There is no rest for the weary on Cape Eleuthera as Island School and CEI staff geared up for the arrival of visiting high school and college programs on the first of the new year. Throughout the past week, dorms have been readied and Johnny Bread has been prepared for five academic groups eager to see the world in which they live through new and exciting lenses.
The Canterbury School of St. Petersburg, Florida spent last week on its own mini-Island School adventure, complete with a run to High Rock, a Down Island excursion, and even a half-day kayak expedition! Students were oriented to their surroundings through natural history lessons, daily snorkeling, and a trip out to the sand bar to learn all about Ooids.

The Maine School of Science and Mathematics is nearing the end of its first week in which students have been teamed up with CEI researchers working on both the bonefish and lionfish populations here in Eleuthera. In their down time, they have been able to explore the waters and surrounding beaches on the cape, and have learned about the sustainable systems that keep The Island School running.

-College students from Monmouth University are in their second week of Tropical Marine studies that have taken them from snorkeling 4th Hole and the reef balls to catching bonefish on the Bahamian flats. The group has been able to make their way down island and will conclude their time here with a trip to Lighthouse Beach, but not before a dive at the Exuma Sound Wall and a day full of presentations!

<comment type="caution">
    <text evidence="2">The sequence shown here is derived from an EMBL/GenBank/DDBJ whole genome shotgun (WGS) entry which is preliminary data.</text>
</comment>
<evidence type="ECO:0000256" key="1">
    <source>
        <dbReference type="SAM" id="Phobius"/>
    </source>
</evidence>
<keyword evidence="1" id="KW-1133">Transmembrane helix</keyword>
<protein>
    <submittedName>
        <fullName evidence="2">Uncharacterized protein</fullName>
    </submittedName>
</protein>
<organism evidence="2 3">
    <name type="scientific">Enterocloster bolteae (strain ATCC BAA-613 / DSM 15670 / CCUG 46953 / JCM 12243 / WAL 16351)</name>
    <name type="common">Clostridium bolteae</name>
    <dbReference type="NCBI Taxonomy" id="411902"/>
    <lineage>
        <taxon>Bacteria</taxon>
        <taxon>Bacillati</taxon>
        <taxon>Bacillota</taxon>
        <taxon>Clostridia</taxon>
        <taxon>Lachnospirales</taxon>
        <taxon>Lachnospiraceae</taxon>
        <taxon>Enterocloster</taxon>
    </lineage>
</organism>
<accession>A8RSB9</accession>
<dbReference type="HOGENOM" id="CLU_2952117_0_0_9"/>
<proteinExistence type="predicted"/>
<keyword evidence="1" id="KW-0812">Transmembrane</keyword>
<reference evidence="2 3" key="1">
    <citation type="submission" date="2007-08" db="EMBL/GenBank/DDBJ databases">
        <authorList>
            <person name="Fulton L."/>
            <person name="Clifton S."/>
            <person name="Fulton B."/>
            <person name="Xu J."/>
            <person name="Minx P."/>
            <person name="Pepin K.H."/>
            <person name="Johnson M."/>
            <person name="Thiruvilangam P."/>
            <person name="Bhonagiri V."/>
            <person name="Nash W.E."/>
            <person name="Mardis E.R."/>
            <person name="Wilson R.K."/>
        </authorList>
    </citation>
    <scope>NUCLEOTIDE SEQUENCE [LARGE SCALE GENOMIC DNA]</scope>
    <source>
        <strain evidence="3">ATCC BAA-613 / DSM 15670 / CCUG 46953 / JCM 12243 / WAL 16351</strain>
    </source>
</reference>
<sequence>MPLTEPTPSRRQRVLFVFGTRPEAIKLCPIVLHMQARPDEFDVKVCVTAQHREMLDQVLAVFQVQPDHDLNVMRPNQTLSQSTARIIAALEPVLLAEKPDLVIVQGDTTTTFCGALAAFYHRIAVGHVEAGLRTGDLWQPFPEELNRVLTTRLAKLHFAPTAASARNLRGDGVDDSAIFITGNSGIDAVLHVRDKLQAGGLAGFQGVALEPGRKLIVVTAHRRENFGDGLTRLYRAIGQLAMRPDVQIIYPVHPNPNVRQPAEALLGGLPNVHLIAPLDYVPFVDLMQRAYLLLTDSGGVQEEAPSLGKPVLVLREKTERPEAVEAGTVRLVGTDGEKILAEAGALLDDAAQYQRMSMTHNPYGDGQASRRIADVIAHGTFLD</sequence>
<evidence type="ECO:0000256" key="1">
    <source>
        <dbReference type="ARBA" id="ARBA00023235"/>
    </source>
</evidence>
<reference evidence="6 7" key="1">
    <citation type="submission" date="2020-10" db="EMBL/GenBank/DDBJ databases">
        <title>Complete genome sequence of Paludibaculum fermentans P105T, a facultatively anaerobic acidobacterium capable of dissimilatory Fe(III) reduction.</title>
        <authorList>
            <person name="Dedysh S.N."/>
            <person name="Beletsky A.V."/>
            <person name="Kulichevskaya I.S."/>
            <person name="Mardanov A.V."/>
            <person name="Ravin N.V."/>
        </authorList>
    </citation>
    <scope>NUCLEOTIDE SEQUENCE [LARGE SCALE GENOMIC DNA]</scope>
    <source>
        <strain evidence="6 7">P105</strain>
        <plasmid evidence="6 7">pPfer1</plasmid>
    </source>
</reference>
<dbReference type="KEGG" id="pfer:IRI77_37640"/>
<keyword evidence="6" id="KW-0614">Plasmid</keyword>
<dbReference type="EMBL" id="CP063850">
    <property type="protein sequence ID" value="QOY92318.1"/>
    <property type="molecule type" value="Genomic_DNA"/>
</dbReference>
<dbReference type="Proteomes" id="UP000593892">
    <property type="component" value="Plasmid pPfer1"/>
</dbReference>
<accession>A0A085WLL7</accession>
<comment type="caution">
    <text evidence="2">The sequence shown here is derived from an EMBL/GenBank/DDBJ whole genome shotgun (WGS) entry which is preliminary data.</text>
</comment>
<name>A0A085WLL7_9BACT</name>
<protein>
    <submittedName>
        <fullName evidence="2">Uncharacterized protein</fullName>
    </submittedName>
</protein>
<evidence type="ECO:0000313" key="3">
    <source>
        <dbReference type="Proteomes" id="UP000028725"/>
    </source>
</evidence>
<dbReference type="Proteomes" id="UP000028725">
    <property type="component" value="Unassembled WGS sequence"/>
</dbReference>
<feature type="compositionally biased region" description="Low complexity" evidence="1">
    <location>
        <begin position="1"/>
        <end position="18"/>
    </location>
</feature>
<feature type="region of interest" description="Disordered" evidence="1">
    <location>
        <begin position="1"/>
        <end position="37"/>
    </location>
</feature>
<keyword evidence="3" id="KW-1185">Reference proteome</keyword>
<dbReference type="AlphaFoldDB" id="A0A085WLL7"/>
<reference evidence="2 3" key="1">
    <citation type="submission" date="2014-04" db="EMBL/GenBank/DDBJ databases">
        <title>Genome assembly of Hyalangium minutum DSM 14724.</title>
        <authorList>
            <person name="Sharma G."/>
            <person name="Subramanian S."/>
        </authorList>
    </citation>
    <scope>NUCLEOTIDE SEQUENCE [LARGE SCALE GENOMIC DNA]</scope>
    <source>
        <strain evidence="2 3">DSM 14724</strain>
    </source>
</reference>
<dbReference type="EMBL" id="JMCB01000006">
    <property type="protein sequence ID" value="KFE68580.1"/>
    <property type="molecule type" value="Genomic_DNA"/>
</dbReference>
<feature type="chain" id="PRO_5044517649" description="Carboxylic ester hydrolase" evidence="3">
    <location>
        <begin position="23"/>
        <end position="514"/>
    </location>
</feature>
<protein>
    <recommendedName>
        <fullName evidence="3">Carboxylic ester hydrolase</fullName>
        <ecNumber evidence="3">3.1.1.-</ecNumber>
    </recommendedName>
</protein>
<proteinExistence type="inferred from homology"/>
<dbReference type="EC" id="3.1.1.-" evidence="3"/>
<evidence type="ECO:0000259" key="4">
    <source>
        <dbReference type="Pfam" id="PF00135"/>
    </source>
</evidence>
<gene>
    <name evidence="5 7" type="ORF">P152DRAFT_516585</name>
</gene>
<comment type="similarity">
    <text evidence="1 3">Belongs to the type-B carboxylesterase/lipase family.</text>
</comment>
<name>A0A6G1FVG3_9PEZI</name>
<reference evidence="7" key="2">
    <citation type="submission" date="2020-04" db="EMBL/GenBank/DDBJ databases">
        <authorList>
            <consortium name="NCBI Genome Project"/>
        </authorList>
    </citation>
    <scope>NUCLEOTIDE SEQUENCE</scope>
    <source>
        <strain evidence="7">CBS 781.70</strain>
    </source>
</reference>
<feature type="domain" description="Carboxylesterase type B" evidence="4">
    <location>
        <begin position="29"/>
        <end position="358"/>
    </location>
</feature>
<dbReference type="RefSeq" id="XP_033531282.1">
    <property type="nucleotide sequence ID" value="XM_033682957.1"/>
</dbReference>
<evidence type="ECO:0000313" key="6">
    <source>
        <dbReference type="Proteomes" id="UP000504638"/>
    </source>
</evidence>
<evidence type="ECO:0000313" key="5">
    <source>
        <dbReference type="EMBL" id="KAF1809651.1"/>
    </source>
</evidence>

Williams College has returned to continue the work that its students began last January, this year looking more closely at Permaculture and food security here in Eleuthera. So far, they have met with researchers, community members, and restaurant owners to get a better sense of where what we eat comes from and have had time to venture out on their own around the cape.

-Finally, students from Linfield College in Oregon spent time touring hospitals and clinics in Nassau before touching down here, where they will zero in on public health and—more specifically—type 2 diabetes on the island of Eleuthera. Highlights will include a two-night homestay with local families, a three-day kayak expedition, clinic shadowing, and several presentations to schools based on raising awareness for this important health concern.

In the near future, we look forward to the arrival of our Winter Gap Year scholars and the New York Harbor School in late January. In the meantime, we welcome these schools to our community and wish them the best as they return home filled with the knowledge, experience, and confidence to be champions for themselves, each other, and their planet!